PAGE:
Martins (Marquette Univ.) here derives an anthropology of suffering from Simone Weil’s syncretism of Plato and the suffering of Christ, combined with Latin American liberation theology, offering a philosophical/ethical framework to address social justice and health inequities. Paulo Freire’s pedagogical perspective, the irruption of the poor, drives an emphasis on the unique voice of the poor "from below" that is necessary to scholars and health care professionals as they engage the poor in a dialectical process of liberating education, essential to the social transformation of health care. The Catholic preferential option for the poor, with the non-poor as companions in their struggles, stresses listening to the poor, who are victims of social violence, here considered as experts in existential knowledge. Although primarily philosophical and theological in orientation, Martins's work is highly interdisciplinary, drawing on anthropology, bioethics, and public health disciplines. His text integrates biblical text, Roman Catholic church documents, the "health as a human right versus health as commodity" debate, and the role of grassroots Catholic church organizations as agents of health care and sociopolitical transformation. In his final chapter Martins addresses the application of this multifaceted framework to practical problems of health care delivery, challenging his readers to implementation. Summing Up: Recommended. Graduate students, faculty, and professionals.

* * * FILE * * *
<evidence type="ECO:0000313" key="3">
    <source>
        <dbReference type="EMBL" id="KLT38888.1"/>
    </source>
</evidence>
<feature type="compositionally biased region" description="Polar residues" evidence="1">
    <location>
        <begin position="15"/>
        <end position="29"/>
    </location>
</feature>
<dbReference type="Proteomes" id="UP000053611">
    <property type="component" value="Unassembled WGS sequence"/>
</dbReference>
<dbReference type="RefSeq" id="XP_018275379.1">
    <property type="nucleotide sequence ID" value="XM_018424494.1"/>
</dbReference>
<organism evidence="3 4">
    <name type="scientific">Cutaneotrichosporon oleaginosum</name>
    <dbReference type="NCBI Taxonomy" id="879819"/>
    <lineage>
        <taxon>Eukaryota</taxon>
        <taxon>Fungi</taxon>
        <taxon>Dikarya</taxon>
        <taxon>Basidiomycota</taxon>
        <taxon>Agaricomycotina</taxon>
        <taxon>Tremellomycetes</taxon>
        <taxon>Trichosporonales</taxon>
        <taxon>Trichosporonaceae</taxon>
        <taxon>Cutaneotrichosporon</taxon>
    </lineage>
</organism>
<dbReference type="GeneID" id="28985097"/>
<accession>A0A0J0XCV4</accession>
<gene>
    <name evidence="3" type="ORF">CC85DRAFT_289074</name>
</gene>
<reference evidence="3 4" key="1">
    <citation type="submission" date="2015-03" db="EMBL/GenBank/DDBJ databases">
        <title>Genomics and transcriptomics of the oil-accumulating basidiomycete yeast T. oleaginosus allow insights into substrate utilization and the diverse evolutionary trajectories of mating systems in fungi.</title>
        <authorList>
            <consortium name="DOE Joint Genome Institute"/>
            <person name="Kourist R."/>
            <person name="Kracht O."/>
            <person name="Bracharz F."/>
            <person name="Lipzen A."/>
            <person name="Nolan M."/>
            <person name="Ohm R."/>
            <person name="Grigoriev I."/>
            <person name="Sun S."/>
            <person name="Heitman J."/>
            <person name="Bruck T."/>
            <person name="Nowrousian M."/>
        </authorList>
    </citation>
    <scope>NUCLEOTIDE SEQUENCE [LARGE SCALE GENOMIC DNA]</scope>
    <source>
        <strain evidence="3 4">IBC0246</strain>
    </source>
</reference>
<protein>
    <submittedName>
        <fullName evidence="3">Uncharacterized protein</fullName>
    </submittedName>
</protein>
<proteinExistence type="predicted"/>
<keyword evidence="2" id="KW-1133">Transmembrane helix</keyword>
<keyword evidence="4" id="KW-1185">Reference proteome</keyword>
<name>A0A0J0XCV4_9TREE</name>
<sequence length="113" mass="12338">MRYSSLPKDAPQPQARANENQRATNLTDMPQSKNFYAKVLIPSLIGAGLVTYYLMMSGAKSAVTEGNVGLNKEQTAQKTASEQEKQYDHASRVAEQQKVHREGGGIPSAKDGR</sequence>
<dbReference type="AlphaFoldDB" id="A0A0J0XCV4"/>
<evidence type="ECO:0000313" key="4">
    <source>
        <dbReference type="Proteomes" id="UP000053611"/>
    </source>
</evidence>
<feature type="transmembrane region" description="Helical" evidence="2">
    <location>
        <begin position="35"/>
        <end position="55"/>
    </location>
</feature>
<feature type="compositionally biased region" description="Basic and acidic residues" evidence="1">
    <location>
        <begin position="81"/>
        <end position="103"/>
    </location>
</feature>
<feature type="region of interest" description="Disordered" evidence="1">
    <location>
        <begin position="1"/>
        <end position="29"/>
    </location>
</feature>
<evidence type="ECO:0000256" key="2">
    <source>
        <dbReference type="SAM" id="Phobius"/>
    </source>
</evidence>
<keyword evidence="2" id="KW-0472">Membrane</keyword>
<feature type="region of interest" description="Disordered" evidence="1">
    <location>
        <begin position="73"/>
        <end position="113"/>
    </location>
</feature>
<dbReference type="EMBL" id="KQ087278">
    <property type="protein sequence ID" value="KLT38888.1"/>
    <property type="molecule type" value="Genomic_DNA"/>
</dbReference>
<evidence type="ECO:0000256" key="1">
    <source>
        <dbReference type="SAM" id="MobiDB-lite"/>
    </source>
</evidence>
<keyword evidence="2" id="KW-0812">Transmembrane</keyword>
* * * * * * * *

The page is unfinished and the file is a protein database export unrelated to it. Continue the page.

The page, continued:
"His monograph’s main distinction and contribution is that it urges theological bioethicists to encounter and engage, to dialogue with and, especially, listen to the poor regarding justice in health care."